So who’s to blame for the household charge fiasco?
I read an article in The Observer a few weeks ago that examined the acceptance (or, more accurately, the non-acceptance) of blame in politics. It quoted a book on the subject. Its title told you everything you need to know about politics and politicians (and quite a number of other professions too).
It was called: Somebody is to Blame (But Not Me).
To me, the title was ingenius, containing as it did a universal truth about our political class, but also about the human condition.
In politics, an excuse or justification (no matter how outlandish) will always out-trump an apology or an admission of blame.
Thus, Bertie Ahern’s North Dublin retelling of 1,001 Nights with his fantastical tales of winning money on horses; his dig-outs; and fund-raising dinners attended by men without names in Manchester.
Thus, Fianna Fail shifted the blame for the economic crash on to Lehmans and ‘a perfect storm’ and whatever you are having yourself. Responsibility was denied, blame was spread… nothing to do with me folks.
This phenomeon isn’t confined to politicians but they have made it into an art form. When we journalists made a big faux pas we invariably blame the subeditors for sloppy handling of our copy, even though – sometimes! – we should have been caught bang to rights.
When the reports of the inquiries were published we saw political parties in the firing line proclaim they would accept responsibility. And they did. But it was always heavily qualified. Sure Fianna Fail had to go heavy on Ahern and the disgraceful Padraig Flynn and other corrupt councillors. But it was more ambivalent when it came to its attitude to Fianna Fail ministers who were busily spinning against the Tribunal when Ahern gave evidence (though I thought the three tribunal judges doth protest too much). And the party’s ambivalence towards Brian Cowen (another architect of its demise) was demonstrated at the Ard Fheis when Micheal Martin’s criticisms of him were loudly applauded… yet he also got a huge round of applause when he was namechecked as he appeared in the hall. Condemned and forgiven in the one breath.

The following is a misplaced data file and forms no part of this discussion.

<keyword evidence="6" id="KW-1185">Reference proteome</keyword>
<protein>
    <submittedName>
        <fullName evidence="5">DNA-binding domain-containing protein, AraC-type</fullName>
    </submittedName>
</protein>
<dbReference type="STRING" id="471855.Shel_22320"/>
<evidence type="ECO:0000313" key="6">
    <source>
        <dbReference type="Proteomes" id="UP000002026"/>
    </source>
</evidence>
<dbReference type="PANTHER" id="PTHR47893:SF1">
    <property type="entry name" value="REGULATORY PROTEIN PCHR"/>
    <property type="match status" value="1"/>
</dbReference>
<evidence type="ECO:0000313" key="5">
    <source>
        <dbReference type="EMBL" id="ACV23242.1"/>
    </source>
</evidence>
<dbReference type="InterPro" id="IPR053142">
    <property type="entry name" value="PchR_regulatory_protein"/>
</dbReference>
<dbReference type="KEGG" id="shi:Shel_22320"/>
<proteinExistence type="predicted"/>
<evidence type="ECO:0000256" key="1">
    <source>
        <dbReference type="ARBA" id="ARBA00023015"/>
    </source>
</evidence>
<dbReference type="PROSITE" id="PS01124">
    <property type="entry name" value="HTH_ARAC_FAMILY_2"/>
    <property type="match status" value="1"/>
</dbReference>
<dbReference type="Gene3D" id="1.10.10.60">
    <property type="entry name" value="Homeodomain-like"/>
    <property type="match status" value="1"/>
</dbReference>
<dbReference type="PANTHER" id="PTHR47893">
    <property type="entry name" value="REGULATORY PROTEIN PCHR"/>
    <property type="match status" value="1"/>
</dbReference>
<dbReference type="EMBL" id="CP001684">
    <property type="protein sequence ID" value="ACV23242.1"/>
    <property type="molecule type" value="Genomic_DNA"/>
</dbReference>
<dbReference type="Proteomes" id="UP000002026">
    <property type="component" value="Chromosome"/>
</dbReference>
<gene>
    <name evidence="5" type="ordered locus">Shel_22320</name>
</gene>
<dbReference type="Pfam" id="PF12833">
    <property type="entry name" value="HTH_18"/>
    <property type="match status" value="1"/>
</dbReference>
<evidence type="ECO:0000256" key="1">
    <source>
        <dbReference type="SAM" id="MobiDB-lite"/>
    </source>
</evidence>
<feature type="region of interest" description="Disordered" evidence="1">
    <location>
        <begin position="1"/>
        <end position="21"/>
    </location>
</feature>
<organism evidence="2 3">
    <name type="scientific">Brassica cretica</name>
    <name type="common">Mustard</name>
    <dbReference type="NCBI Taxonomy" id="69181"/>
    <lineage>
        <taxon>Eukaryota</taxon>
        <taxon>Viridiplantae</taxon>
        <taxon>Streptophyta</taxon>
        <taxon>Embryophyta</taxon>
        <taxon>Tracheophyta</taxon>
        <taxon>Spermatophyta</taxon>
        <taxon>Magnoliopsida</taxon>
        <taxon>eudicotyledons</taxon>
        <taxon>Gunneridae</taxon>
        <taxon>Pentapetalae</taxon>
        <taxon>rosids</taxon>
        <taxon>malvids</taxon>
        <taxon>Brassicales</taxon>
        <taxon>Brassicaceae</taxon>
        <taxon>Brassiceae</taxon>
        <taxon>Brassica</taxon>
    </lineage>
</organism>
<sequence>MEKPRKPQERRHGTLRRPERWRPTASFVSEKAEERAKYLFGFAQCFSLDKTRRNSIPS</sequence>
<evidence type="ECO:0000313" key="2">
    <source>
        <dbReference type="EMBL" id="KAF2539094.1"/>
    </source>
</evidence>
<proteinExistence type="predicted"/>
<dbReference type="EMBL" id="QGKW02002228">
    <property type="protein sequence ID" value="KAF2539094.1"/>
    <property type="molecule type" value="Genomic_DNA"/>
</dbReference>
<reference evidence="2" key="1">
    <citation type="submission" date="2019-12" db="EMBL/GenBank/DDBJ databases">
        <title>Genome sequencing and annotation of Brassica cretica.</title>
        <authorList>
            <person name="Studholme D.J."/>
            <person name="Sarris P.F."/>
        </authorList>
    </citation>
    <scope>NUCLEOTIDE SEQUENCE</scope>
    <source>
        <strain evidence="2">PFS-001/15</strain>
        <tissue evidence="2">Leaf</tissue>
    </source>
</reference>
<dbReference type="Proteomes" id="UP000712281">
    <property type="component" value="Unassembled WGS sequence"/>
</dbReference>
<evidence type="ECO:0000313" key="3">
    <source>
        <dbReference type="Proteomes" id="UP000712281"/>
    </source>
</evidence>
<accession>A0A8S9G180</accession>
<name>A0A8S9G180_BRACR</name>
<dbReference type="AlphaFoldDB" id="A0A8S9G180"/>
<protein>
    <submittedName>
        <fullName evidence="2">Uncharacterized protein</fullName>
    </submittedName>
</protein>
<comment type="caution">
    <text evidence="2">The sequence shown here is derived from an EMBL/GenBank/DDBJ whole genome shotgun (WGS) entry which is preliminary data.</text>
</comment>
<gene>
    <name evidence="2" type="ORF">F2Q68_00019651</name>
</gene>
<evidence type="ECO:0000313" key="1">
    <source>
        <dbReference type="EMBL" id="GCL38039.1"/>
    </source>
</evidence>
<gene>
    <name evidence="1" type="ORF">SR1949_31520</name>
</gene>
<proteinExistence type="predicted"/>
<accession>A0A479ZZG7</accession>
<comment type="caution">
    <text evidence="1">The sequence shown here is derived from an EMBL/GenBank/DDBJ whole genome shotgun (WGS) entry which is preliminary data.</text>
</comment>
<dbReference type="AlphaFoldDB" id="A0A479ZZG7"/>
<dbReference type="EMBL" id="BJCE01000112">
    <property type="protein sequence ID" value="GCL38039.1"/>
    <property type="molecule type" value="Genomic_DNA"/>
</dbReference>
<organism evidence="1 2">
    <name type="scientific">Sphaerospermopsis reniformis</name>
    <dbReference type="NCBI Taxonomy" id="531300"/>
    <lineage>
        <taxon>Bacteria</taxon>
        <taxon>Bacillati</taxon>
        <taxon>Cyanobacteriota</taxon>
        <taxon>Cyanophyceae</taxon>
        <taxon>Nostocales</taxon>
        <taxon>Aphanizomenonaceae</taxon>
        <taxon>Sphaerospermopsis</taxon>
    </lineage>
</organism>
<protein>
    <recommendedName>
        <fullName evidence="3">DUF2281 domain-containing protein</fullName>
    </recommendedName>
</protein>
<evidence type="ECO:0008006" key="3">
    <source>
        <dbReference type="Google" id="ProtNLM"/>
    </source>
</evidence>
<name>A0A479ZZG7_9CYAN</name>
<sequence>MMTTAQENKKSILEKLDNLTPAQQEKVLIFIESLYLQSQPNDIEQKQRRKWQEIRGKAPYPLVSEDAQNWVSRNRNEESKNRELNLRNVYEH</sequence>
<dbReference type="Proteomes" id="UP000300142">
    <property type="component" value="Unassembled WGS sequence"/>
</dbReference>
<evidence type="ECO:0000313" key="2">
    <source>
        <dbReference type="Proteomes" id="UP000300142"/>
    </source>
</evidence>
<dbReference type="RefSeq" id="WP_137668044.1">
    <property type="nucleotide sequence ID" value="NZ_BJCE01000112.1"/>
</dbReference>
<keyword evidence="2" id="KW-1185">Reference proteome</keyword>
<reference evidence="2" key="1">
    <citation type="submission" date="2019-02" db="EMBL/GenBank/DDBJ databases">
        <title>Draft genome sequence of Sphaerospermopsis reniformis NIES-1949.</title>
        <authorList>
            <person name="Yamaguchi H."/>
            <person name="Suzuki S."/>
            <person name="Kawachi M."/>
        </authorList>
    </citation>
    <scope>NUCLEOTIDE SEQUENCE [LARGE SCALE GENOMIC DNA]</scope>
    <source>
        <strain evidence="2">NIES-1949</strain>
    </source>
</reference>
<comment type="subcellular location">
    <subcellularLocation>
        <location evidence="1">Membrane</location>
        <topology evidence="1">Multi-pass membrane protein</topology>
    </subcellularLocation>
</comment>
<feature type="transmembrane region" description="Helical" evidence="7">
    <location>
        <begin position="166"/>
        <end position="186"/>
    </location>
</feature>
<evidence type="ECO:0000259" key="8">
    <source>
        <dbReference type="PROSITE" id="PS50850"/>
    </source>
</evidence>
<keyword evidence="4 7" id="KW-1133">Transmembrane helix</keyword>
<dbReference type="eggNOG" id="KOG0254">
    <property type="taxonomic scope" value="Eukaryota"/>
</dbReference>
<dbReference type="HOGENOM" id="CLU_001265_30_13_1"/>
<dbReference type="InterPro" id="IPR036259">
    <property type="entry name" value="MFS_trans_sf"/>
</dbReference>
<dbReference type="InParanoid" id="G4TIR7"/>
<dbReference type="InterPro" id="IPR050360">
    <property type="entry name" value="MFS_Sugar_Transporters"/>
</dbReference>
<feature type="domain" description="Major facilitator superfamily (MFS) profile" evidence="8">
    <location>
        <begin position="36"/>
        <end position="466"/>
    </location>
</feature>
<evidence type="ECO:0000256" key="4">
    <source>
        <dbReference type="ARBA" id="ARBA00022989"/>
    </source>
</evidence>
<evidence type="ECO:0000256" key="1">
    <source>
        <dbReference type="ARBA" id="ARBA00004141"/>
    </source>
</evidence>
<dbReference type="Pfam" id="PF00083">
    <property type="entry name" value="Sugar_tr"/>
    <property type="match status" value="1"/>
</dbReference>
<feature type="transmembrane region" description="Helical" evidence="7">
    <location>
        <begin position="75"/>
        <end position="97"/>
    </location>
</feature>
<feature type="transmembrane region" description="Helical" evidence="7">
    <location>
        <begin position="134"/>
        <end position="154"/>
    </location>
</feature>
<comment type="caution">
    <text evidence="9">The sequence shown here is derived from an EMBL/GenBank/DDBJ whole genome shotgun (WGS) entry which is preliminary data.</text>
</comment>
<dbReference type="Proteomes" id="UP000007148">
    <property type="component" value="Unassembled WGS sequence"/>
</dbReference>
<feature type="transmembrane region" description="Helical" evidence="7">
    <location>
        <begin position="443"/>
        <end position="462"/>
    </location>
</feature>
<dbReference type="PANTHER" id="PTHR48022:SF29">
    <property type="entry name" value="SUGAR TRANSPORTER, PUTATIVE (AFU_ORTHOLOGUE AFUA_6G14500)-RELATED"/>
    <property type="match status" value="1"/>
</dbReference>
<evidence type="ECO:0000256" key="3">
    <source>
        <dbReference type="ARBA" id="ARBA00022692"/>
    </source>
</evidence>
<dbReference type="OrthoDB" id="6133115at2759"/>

And then Fine Gael promised it would be ready to face the might of the Moriarty Tribunal head on and implement all its recommendations. But it too has been ambivalent…with its continuing relationship with Denis O’Brien as well as its convoluted explaining away of the convoluted path travelled by the contribution he gave to the party in the 1990s.
And away from inquiries, it happens one every conceivable level.
Take the example of this week as we have seen Coalition Ministers gradually distance themselves from the household charge fiasco.
True, a more contrite Phil Hogan appeared before his parliamentary committee last night.
But it seemed that despite that he and his Fine Gael colleagues have been playing musical chairs with the blame.
Thus, it is the fault of disloyal Labour Ministers like Joan Burton and Brendan Howlin who have been talking it down.
Thus, it it the fault of Fianna Fail who gave us the Celtic Tiger for 16 years but didn’t give us a proper database of households. Thus the Government couldn’t issue bills or invoices and didn’t even know if there were 1.6m households or not.
Thus, it was the fault of the company contracted to produce the leaflets that didn’t manage to distribute the information to every household in the country.
In essense: Somebody is to blame (but not me).